There's already a fairly rich body of literature on the subject, and it paints a very different picture. In 2006, a trio of researchers—Joseph L. Mahoney, Angel L. Harris, and Jacquelynne S. Eccles—published an extensive study based on a nationally representative longitudinal database of five thousand families and their children. The researchers concluded there was "very limited empirical support for the over-scheduling hypothesis." In fact, the opposite seemed to be true: Participation in organized...

What’s taught to American children is often controversial nowadays, and our schools will forever be buffeted by the cultural waves that roil our universities. But in that storm, the College Board deserves a cheer for trying to stabilize the vessel known as Advanced Placement U.S. History (APUSH).

This particular tempest blew up when a new “framework” for high school instructors who teach the subject turned out to be biased in its treatment of the nation’s past.

History has been part of the AP program since the mid-1950s. Among the thirty-eight subjects now spanned by that program, it’s the second-most-popular with high school pupils seeking the possibility of college credit.

The end-of-course APUSH exam was always plenty rigorous, lasting three hours and scored during the summer by veteran instructors assembled by the College Board. The problem was that those actually teaching the course to tens of thousands of kids had no useful guidance to prepare students for it. They could consult a vague “topic outline” and look at old exams, but teachers complained that racing through so vast a subject in a single year, combined with the dearth of primary and secondary sources that surfaced on the tests themselves, led to...

Author's note: following the publication of this piece, the Ohio High School Athletic Association voted to reverse their original decision and removed all charter and STEM school students from enrollment counts in district high schools.

Late in July, the Ohio High School Athletic Association (OHSAA) announced that it had parceled out newly sports-eligible students evenly and randomly to district high schools in the cities where they live. This action was taken as a result of a 2014 change in law that now allows non-district students in charter or STEM schools to participate in district-affiliated athletics (and certain other extracurricular activities). Instantly, all but one of the high schools in Columbus City Schools were “upsized” into a new athletics division—in some cases two or three steps upward—because of the technical increase in the schools’ enrollment. In other words, schools previously fielding sports teams in lower divisions (where the competition is less fierce) will now face tougher competition in the big leagues.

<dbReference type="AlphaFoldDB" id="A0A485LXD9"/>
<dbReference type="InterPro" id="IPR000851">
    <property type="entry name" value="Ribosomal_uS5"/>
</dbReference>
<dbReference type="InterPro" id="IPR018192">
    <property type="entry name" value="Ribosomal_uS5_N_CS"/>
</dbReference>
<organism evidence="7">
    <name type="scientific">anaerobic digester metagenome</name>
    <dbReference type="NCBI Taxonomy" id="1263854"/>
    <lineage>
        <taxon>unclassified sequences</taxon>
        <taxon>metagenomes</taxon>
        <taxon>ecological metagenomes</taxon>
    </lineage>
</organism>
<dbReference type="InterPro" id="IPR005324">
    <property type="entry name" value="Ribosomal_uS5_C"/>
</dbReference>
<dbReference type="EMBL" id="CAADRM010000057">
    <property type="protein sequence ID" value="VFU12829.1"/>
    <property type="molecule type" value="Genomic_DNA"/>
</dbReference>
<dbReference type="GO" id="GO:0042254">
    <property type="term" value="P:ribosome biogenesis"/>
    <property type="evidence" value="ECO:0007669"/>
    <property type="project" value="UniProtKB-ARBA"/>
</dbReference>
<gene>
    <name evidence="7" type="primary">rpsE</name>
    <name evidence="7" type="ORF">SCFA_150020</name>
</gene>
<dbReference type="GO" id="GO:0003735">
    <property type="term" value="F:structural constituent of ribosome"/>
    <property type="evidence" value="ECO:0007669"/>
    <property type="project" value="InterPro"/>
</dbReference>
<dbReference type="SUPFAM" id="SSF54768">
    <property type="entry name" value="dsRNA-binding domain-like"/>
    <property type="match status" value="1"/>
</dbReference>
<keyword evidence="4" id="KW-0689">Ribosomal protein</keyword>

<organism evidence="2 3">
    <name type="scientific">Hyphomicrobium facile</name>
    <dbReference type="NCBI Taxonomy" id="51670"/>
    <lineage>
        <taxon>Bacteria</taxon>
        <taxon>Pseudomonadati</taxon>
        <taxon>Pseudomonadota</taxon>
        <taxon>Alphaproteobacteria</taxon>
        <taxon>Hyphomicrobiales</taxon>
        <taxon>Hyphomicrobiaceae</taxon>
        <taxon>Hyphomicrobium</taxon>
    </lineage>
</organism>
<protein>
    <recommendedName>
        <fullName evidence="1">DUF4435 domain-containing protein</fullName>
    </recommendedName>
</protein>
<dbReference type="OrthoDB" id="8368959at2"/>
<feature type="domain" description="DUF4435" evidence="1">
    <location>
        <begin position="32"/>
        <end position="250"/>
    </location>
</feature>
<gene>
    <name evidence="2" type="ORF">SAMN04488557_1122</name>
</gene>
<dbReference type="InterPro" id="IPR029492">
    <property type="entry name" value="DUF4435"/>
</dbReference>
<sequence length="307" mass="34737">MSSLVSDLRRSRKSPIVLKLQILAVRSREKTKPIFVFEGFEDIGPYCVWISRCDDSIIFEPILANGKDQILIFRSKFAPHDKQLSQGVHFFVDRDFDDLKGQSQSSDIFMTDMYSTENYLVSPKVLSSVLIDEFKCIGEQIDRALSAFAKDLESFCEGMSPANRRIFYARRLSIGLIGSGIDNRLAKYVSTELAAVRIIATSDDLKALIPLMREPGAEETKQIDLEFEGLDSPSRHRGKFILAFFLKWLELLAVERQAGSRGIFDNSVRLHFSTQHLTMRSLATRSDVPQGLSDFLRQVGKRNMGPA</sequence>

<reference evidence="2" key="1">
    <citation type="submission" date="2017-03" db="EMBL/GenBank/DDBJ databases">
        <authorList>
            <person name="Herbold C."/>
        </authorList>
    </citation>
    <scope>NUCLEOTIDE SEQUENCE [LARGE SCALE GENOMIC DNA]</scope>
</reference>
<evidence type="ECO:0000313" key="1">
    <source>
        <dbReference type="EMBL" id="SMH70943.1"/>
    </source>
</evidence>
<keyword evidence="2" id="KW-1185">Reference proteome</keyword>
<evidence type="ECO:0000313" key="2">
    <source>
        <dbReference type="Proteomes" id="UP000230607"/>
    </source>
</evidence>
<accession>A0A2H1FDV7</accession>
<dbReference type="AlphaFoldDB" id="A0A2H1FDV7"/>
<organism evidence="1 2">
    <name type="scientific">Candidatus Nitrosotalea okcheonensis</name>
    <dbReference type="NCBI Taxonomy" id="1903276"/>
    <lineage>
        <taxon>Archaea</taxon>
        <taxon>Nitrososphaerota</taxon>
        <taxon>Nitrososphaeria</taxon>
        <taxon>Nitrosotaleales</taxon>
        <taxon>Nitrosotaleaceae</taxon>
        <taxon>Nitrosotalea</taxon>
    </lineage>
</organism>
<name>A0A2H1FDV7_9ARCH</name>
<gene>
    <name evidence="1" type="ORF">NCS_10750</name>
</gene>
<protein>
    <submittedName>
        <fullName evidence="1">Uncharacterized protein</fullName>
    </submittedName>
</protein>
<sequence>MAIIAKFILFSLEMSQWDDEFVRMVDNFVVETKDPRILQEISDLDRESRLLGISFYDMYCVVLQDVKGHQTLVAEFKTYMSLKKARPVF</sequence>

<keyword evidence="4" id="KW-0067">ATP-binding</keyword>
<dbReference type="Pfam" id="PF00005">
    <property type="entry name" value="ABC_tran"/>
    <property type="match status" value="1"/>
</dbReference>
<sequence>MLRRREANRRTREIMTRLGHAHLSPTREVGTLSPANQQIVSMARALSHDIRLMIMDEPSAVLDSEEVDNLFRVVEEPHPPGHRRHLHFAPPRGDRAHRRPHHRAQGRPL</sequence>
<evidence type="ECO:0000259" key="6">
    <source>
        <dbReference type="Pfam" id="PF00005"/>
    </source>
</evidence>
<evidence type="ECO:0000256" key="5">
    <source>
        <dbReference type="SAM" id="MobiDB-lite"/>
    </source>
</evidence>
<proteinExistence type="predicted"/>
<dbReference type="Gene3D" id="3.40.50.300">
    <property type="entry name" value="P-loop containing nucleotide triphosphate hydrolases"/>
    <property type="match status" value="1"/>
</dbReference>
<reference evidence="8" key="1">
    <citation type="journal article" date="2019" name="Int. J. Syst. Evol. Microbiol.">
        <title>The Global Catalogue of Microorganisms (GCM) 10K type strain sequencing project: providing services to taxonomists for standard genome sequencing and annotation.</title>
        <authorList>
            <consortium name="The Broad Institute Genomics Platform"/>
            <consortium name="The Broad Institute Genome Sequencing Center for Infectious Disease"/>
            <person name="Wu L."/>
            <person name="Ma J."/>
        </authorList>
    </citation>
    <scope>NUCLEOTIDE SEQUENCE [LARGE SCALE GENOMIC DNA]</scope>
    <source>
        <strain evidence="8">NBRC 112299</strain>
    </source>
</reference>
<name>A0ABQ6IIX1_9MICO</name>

While stoicism reigned over the situation as it similarly unfolded in Toledo, the reaction in Columbus was swift and furious. One Columbus Dispatch sports writer called this action a “burden on districts that are already...

Rebecca Sibilia

I’ve always appreciated Andy Smarick’s efforts to create a new vision for urban school districts, but his recent piece about the importance of data in education strikes an especially resonant chord. Understanding the context where we preach our policy “scripture” is pivotal if our ultimate goal is to improve children’s opportunities. EdBuild is very much rooted in the notion that student lives play out in this context, not in theory. 

That said, statistics can be dangerous. All of Andy’s examples are relevant, on-target, and interesting. The percentage of school spending on salaries and benefits, the gap between men and women receiving college degrees, and the demographic changes sweeping across our nation’s schools are all critical information for policymakers and advocates alike. But stopping at an average can often lead to overgeneralization. For instance, using numbers from the Department of Education, he states, “State and local governments provide the same amount of funding for schools—gone are the days when local districts were on their own financially. Today, property taxes produce a majority of funding in only a few states…”

While this is true at the aggregate level, it’s misleading. Without further context, the statement distorts a very stark picture of what’s...